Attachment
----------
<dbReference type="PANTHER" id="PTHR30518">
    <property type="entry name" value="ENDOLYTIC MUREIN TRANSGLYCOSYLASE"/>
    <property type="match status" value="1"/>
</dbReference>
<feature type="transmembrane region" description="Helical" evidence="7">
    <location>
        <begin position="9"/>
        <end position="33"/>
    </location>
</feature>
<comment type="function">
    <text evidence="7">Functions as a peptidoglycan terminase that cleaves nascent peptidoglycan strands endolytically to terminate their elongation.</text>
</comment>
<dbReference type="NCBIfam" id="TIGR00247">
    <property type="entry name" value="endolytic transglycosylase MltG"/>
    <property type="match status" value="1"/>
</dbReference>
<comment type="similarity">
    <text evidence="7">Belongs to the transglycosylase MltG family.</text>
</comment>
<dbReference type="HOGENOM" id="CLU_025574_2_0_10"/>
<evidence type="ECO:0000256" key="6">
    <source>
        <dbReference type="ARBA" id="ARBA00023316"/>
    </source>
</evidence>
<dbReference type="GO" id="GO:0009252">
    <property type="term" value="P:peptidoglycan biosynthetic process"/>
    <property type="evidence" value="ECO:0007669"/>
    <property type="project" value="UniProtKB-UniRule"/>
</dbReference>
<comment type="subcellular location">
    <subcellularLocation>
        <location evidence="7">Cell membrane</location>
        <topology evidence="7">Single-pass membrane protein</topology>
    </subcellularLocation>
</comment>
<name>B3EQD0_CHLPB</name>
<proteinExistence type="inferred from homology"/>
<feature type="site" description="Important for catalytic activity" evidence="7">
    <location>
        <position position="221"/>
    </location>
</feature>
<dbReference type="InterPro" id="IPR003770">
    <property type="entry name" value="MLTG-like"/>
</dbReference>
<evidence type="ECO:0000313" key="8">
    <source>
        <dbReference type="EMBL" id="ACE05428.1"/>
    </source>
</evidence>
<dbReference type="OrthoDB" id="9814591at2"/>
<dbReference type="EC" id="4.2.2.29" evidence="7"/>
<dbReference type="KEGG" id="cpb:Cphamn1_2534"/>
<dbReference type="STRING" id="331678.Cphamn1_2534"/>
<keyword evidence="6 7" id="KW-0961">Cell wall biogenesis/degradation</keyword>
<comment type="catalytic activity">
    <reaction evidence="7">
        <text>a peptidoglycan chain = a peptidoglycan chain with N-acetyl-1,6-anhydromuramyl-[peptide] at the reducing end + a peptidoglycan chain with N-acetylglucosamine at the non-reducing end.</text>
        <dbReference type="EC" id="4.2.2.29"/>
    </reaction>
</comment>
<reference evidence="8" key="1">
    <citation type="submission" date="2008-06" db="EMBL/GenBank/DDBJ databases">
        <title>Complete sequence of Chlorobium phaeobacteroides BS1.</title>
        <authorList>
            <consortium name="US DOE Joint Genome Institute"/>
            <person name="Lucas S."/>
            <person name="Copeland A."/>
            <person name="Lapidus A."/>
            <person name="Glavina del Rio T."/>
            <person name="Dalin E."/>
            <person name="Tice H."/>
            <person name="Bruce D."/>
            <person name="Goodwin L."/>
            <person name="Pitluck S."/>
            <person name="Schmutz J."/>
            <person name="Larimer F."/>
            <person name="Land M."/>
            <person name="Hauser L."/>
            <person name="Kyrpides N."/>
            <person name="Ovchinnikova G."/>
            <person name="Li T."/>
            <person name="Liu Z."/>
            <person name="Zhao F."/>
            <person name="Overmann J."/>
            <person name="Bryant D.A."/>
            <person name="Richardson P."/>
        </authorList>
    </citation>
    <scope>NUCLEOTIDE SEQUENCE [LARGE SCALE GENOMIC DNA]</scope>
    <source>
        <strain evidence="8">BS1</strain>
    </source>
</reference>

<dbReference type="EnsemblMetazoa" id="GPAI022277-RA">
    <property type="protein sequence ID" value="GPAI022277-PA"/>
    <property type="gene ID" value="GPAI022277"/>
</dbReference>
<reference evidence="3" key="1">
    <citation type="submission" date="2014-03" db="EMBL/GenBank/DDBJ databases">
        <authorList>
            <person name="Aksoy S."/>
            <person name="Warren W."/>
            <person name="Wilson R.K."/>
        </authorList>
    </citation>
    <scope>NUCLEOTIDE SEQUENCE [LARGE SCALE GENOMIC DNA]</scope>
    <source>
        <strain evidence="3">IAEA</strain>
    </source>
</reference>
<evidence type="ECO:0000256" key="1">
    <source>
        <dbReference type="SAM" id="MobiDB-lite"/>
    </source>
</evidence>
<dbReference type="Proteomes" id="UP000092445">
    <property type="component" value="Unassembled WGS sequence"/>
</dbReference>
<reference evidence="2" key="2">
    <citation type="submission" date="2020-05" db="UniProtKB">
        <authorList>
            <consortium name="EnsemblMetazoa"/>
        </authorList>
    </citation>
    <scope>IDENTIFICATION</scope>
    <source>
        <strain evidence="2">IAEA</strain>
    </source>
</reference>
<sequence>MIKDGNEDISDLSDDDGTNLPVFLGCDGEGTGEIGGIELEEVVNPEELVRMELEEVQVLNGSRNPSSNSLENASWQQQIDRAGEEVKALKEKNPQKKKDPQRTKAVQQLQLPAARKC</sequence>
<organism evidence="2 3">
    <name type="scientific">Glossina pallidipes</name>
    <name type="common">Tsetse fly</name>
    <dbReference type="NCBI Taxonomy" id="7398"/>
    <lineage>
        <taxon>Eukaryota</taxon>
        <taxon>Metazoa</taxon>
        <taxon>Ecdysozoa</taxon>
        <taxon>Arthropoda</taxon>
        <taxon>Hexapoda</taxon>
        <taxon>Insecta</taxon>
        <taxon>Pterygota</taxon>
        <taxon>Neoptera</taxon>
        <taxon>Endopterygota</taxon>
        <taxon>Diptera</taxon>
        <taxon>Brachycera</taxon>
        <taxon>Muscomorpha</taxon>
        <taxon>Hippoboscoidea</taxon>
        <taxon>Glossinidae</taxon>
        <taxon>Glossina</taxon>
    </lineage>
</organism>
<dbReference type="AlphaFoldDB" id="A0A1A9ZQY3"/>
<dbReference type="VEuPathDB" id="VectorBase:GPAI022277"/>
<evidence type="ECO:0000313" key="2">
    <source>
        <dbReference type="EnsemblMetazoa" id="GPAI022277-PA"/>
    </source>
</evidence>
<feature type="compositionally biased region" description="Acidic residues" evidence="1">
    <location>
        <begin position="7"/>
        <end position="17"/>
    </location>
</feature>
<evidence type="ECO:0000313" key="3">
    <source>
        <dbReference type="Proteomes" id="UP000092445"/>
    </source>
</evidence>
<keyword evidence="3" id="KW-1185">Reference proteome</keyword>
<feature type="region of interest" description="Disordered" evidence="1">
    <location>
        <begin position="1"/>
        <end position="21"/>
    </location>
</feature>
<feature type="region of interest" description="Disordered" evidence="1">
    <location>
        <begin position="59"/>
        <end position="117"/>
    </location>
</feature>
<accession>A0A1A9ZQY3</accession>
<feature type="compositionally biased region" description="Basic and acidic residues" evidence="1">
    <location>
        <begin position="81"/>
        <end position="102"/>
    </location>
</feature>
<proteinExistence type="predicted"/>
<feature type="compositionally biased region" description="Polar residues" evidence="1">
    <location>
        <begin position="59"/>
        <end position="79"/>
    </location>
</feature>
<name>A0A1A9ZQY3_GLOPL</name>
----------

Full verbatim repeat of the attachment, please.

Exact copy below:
<dbReference type="PANTHER" id="PTHR30518">
    <property type="entry name" value="ENDOLYTIC MUREIN TRANSGLYCOSYLASE"/>
    <property type="match status" value="1"/>
</dbReference>
<feature type="transmembrane region" description="Helical" evidence="7">
    <location>
        <begin position="9"/>
        <end position="33"/>
    </location>
</feature>
<comment type="function">
    <text evidence="7">Functions as a peptidoglycan terminase that cleaves nascent peptidoglycan strands endolytically to terminate their elongation.</text>
</comment>
<dbReference type="NCBIfam" id="TIGR00247">
    <property type="entry name" value="endolytic transglycosylase MltG"/>
    <property type="match status" value="1"/>
</dbReference>
<comment type="similarity">
    <text evidence="7">Belongs to the transglycosylase MltG family.</text>
</comment>
<dbReference type="HOGENOM" id="CLU_025574_2_0_10"/>
<evidence type="ECO:0000256" key="6">
    <source>
        <dbReference type="ARBA" id="ARBA00023316"/>
    </source>
</evidence>
<dbReference type="GO" id="GO:0009252">
    <property type="term" value="P:peptidoglycan biosynthetic process"/>
    <property type="evidence" value="ECO:0007669"/>
    <property type="project" value="UniProtKB-UniRule"/>
</dbReference>
<comment type="subcellular location">
    <subcellularLocation>
        <location evidence="7">Cell membrane</location>
        <topology evidence="7">Single-pass membrane protein</topology>
    </subcellularLocation>
</comment>
<name>B3EQD0_CHLPB</name>
<proteinExistence type="inferred from homology"/>
<feature type="site" description="Important for catalytic activity" evidence="7">
    <location>
        <position position="221"/>
    </location>
</feature>
<dbReference type="InterPro" id="IPR003770">
    <property type="entry name" value="MLTG-like"/>
</dbReference>
<evidence type="ECO:0000313" key="8">
    <source>
        <dbReference type="EMBL" id="ACE05428.1"/>
    </source>
</evidence>
<dbReference type="OrthoDB" id="9814591at2"/>
<dbReference type="EC" id="4.2.2.29" evidence="7"/>
<dbReference type="KEGG" id="cpb:Cphamn1_2534"/>
<dbReference type="STRING" id="331678.Cphamn1_2534"/>
<keyword evidence="6 7" id="KW-0961">Cell wall biogenesis/degradation</keyword>
<comment type="catalytic activity">
    <reaction evidence="7">
        <text>a peptidoglycan chain = a peptidoglycan chain with N-acetyl-1,6-anhydromuramyl-[peptide] at the reducing end + a peptidoglycan chain with N-acetylglucosamine at the non-reducing end.</text>
        <dbReference type="EC" id="4.2.2.29"/>
    </reaction>
</comment>
<reference evidence="8" key="1">
    <citation type="submission" date="2008-06" db="EMBL/GenBank/DDBJ databases">
        <title>Complete sequence of Chlorobium phaeobacteroides BS1.</title>
        <authorList>
            <consortium name="US DOE Joint Genome Institute"/>
            <person name="Lucas S."/>
            <person name="Copeland A."/>
            <person name="Lapidus A."/>
            <person name="Glavina del Rio T."/>
            <person name="Dalin E."/>
            <person name="Tice H."/>
            <person name="Bruce D."/>
            <person name="Goodwin L."/>
            <person name="Pitluck S."/>
            <person name="Schmutz J."/>
            <person name="Larimer F."/>
            <person name="Land M."/>
            <person name="Hauser L."/>
            <person name="Kyrpides N."/>
            <person name="Ovchinnikova G."/>
            <person name="Li T."/>
            <person name="Liu Z."/>
            <person name="Zhao F."/>
            <person name="Overmann J."/>
            <person name="Bryant D.A."/>
            <person name="Richardson P."/>
        </authorList>
    </citation>
    <scope>NUCLEOTIDE SEQUENCE [LARGE SCALE GENOMIC DNA]</scope>
    <source>
        <strain evidence="8">BS1</strain>
    </source>
</reference>

<dbReference type="EnsemblMetazoa" id="GPAI022277-RA">
    <property type="protein sequence ID" value="GPAI022277-PA"/>
    <property type="gene ID" value="GPAI022277"/>
</dbReference>
<reference evidence="3" key="1">
    <citation type="submission" date="2014-03" db="EMBL/GenBank/DDBJ databases">
        <authorList>
            <person name="Aksoy S."/>
            <person name="Warren W."/>
            <person name="Wilson R.K."/>
        </authorList>
    </citation>
    <scope>NUCLEOTIDE SEQUENCE [LARGE SCALE GENOMIC DNA]</scope>
    <source>
        <strain evidence="3">IAEA</strain>
    </source>
</reference>
<evidence type="ECO:0000256" key="1">
    <source>
        <dbReference type="SAM" id="MobiDB-lite"/>
    </source>
</evidence>
<dbReference type="Proteomes" id="UP000092445">
    <property type="component" value="Unassembled WGS sequence"/>
</dbReference>
<reference evidence="2" key="2">
    <citation type="submission" date="2020-05" db="UniProtKB">
        <authorList>
            <consortium name="EnsemblMetazoa"/>
        </authorList>
    </citation>
    <scope>IDENTIFICATION</scope>
    <source>
        <strain evidence="2">IAEA</strain>
    </source>
</reference>
<sequence>MIKDGNEDISDLSDDDGTNLPVFLGCDGEGTGEIGGIELEEVVNPEELVRMELEEVQVLNGSRNPSSNSLENASWQQQIDRAGEEVKALKEKNPQKKKDPQRTKAVQQLQLPAARKC</sequence>
<organism evidence="2 3">
    <name type="scientific">Glossina pallidipes</name>
    <name type="common">Tsetse fly</name>
    <dbReference type="NCBI Taxonomy" id="7398"/>
    <lineage>
        <taxon>Eukaryota</taxon>
        <taxon>Metazoa</taxon>
        <taxon>Ecdysozoa</taxon>
        <taxon>Arthropoda</taxon>
        <taxon>Hexapoda</taxon>
        <taxon>Insecta</taxon>
        <taxon>Pterygota</taxon>
        <taxon>Neoptera</taxon>
        <taxon>Endopterygota</taxon>
        <taxon>Diptera</taxon>
        <taxon>Brachycera</taxon>
        <taxon>Muscomorpha</taxon>
        <taxon>Hippoboscoidea</taxon>
        <taxon>Glossinidae</taxon>
        <taxon>Glossina</taxon>
    </lineage>
</organism>
<dbReference type="AlphaFoldDB" id="A0A1A9ZQY3"/>
<dbReference type="VEuPathDB" id="VectorBase:GPAI022277"/>
<evidence type="ECO:0000313" key="2">
    <source>
        <dbReference type="EnsemblMetazoa" id="GPAI022277-PA"/>
    </source>
</evidence>
<feature type="compositionally biased region" description="Acidic residues" evidence="1">
    <location>
        <begin position="7"/>
        <end position="17"/>
    </location>
</feature>
<evidence type="ECO:0000313" key="3">
    <source>
        <dbReference type="Proteomes" id="UP000092445"/>
    </source>
</evidence>
<keyword evidence="3" id="KW-1185">Reference proteome</keyword>
<feature type="region of interest" description="Disordered" evidence="1">
    <location>
        <begin position="1"/>
        <end position="21"/>
    </location>
</feature>
<feature type="region of interest" description="Disordered" evidence="1">
    <location>
        <begin position="59"/>
        <end position="117"/>
    </location>
</feature>
<accession>A0A1A9ZQY3</accession>
<feature type="compositionally biased region" description="Basic and acidic residues" evidence="1">
    <location>
        <begin position="81"/>
        <end position="102"/>
    </location>
</feature>
<proteinExistence type="predicted"/>
<feature type="compositionally biased region" description="Polar residues" evidence="1">
    <location>
        <begin position="59"/>
        <end position="79"/>
    </location>
</feature>
<name>A0A1A9ZQY3_GLOPL</name>